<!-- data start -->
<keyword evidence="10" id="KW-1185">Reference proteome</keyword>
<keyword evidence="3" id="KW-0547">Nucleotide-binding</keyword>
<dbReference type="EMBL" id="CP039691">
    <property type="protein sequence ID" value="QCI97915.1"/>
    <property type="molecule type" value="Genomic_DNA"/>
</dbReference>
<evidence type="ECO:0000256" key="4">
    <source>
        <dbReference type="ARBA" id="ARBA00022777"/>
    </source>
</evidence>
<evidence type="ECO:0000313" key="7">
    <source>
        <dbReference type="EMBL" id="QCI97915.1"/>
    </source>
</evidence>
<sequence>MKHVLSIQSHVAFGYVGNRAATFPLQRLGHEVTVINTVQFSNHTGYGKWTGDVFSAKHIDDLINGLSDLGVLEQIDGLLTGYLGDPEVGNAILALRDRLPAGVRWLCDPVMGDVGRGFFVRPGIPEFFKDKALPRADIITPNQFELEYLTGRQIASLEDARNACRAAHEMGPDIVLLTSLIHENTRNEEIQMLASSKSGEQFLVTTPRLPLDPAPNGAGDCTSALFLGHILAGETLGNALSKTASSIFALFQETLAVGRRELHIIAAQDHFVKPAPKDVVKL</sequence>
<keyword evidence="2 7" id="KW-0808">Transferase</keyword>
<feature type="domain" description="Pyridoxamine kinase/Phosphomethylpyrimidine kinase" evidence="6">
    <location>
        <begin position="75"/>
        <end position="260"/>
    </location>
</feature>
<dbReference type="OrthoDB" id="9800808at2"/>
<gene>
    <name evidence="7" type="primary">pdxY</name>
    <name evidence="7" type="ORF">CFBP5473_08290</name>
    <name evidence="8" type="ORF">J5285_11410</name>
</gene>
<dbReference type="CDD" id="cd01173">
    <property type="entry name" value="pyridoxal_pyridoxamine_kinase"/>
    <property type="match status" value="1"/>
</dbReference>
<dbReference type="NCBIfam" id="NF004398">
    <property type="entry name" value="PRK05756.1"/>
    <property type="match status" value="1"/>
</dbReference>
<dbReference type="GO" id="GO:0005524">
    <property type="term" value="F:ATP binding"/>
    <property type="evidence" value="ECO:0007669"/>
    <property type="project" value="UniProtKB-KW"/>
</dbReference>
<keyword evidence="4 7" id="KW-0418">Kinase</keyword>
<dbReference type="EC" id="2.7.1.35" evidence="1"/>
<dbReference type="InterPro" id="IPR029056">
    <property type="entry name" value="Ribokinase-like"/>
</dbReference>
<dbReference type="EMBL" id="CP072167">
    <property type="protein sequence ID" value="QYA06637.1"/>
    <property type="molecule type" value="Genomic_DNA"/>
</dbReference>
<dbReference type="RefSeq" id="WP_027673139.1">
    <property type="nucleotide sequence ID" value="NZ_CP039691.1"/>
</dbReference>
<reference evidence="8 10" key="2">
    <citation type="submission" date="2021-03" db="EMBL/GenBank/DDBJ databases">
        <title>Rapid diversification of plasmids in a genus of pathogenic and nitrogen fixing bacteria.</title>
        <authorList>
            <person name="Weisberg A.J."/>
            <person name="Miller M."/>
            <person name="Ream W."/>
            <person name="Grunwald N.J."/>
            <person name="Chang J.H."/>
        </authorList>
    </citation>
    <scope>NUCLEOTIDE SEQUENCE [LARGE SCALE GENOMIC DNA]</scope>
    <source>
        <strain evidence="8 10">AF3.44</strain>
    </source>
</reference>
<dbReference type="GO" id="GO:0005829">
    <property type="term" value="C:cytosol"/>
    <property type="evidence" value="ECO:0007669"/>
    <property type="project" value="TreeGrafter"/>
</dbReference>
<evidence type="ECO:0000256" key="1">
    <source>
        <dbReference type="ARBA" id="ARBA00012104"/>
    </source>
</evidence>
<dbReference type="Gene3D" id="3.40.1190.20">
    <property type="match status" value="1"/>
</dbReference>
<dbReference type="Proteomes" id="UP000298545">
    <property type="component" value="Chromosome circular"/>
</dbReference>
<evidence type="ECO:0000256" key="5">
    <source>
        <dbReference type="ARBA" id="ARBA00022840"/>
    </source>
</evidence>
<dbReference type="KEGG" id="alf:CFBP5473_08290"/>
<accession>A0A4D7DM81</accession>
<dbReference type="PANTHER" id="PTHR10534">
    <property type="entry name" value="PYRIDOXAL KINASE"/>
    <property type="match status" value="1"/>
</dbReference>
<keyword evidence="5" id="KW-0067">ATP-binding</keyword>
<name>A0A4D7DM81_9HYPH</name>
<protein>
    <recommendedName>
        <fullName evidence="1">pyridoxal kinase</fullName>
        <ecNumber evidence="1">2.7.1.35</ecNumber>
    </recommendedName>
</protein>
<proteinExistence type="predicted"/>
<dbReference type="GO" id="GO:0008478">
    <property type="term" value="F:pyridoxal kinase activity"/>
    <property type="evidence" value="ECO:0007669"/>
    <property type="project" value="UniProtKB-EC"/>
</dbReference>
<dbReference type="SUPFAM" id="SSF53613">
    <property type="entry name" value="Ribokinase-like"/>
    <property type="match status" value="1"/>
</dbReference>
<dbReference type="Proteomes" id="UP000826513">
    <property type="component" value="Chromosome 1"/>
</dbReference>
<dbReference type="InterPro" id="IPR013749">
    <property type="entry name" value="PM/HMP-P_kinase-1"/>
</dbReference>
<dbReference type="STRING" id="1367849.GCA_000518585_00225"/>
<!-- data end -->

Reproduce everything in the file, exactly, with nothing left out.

<keyword evidence="10" id="KW-1185">Reference proteome</keyword>
<keyword evidence="3" id="KW-0547">Nucleotide-binding</keyword>
<dbReference type="EMBL" id="CP039691">
    <property type="protein sequence ID" value="QCI97915.1"/>
    <property type="molecule type" value="Genomic_DNA"/>
</dbReference>
<evidence type="ECO:0000256" key="4">
    <source>
        <dbReference type="ARBA" id="ARBA00022777"/>
    </source>
</evidence>
<evidence type="ECO:0000313" key="7">
    <source>
        <dbReference type="EMBL" id="QCI97915.1"/>
    </source>
</evidence>
<sequence>MKHVLSIQSHVAFGYVGNRAATFPLQRLGHEVTVINTVQFSNHTGYGKWTGDVFSAKHIDDLINGLSDLGVLEQIDGLLTGYLGDPEVGNAILALRDRLPAGVRWLCDPVMGDVGRGFFVRPGIPEFFKDKALPRADIITPNQFELEYLTGRQIASLEDARNACRAAHEMGPDIVLLTSLIHENTRNEEIQMLASSKSGEQFLVTTPRLPLDPAPNGAGDCTSALFLGHILAGETLGNALSKTASSIFALFQETLAVGRRELHIIAAQDHFVKPAPKDVVKL</sequence>
<keyword evidence="2 7" id="KW-0808">Transferase</keyword>
<feature type="domain" description="Pyridoxamine kinase/Phosphomethylpyrimidine kinase" evidence="6">
    <location>
        <begin position="75"/>
        <end position="260"/>
    </location>
</feature>
<dbReference type="OrthoDB" id="9800808at2"/>
<gene>
    <name evidence="7" type="primary">pdxY</name>
    <name evidence="7" type="ORF">CFBP5473_08290</name>
    <name evidence="8" type="ORF">J5285_11410</name>
</gene>
<dbReference type="CDD" id="cd01173">
    <property type="entry name" value="pyridoxal_pyridoxamine_kinase"/>
    <property type="match status" value="1"/>
</dbReference>
<dbReference type="NCBIfam" id="NF004398">
    <property type="entry name" value="PRK05756.1"/>
    <property type="match status" value="1"/>
</dbReference>
<dbReference type="GO" id="GO:0005524">
    <property type="term" value="F:ATP binding"/>
    <property type="evidence" value="ECO:0007669"/>
    <property type="project" value="UniProtKB-KW"/>
</dbReference>
<keyword evidence="4 7" id="KW-0418">Kinase</keyword>
<dbReference type="EC" id="2.7.1.35" evidence="1"/>
<dbReference type="InterPro" id="IPR029056">
    <property type="entry name" value="Ribokinase-like"/>
</dbReference>
<dbReference type="EMBL" id="CP072167">
    <property type="protein sequence ID" value="QYA06637.1"/>
    <property type="molecule type" value="Genomic_DNA"/>
</dbReference>
<dbReference type="RefSeq" id="WP_027673139.1">
    <property type="nucleotide sequence ID" value="NZ_CP039691.1"/>
</dbReference>
<reference evidence="8 10" key="2">
    <citation type="submission" date="2021-03" db="EMBL/GenBank/DDBJ databases">
        <title>Rapid diversification of plasmids in a genus of pathogenic and nitrogen fixing bacteria.</title>
        <authorList>
            <person name="Weisberg A.J."/>
            <person name="Miller M."/>
            <person name="Ream W."/>
            <person name="Grunwald N.J."/>
            <person name="Chang J.H."/>
        </authorList>
    </citation>
    <scope>NUCLEOTIDE SEQUENCE [LARGE SCALE GENOMIC DNA]</scope>
    <source>
        <strain evidence="8 10">AF3.44</strain>
    </source>
</reference>
<dbReference type="GO" id="GO:0005829">
    <property type="term" value="C:cytosol"/>
    <property type="evidence" value="ECO:0007669"/>
    <property type="project" value="TreeGrafter"/>
</dbReference>
<evidence type="ECO:0000256" key="1">
    <source>
        <dbReference type="ARBA" id="ARBA00012104"/>
    </source>
</evidence>
<dbReference type="Gene3D" id="3.40.1190.20">
    <property type="match status" value="1"/>
</dbReference>
<dbReference type="Proteomes" id="UP000298545">
    <property type="component" value="Chromosome circular"/>
</dbReference>
<evidence type="ECO:0000256" key="5">
    <source>
        <dbReference type="ARBA" id="ARBA00022840"/>
    </source>
</evidence>
<dbReference type="KEGG" id="alf:CFBP5473_08290"/>
<accession>A0A4D7DM81</accession>
<dbReference type="PANTHER" id="PTHR10534">
    <property type="entry name" value="PYRIDOXAL KINASE"/>
    <property type="match status" value="1"/>
</dbReference>
<keyword evidence="5" id="KW-0067">ATP-binding</keyword>
<name>A0A4D7DM81_9HYPH</name>
<protein>
    <recommendedName>
        <fullName evidence="1">pyridoxal kinase</fullName>
        <ecNumber evidence="1">2.7.1.35</ecNumber>
    </recommendedName>
</protein>
<proteinExistence type="predicted"/>
<dbReference type="GO" id="GO:0008478">
    <property type="term" value="F:pyridoxal kinase activity"/>
    <property type="evidence" value="ECO:0007669"/>
    <property type="project" value="UniProtKB-EC"/>
</dbReference>
<dbReference type="SUPFAM" id="SSF53613">
    <property type="entry name" value="Ribokinase-like"/>
    <property type="match status" value="1"/>
</dbReference>
<dbReference type="Proteomes" id="UP000826513">
    <property type="component" value="Chromosome 1"/>
</dbReference>
<dbReference type="InterPro" id="IPR013749">
    <property type="entry name" value="PM/HMP-P_kinase-1"/>
</dbReference>
<dbReference type="STRING" id="1367849.GCA_000518585_00225"/>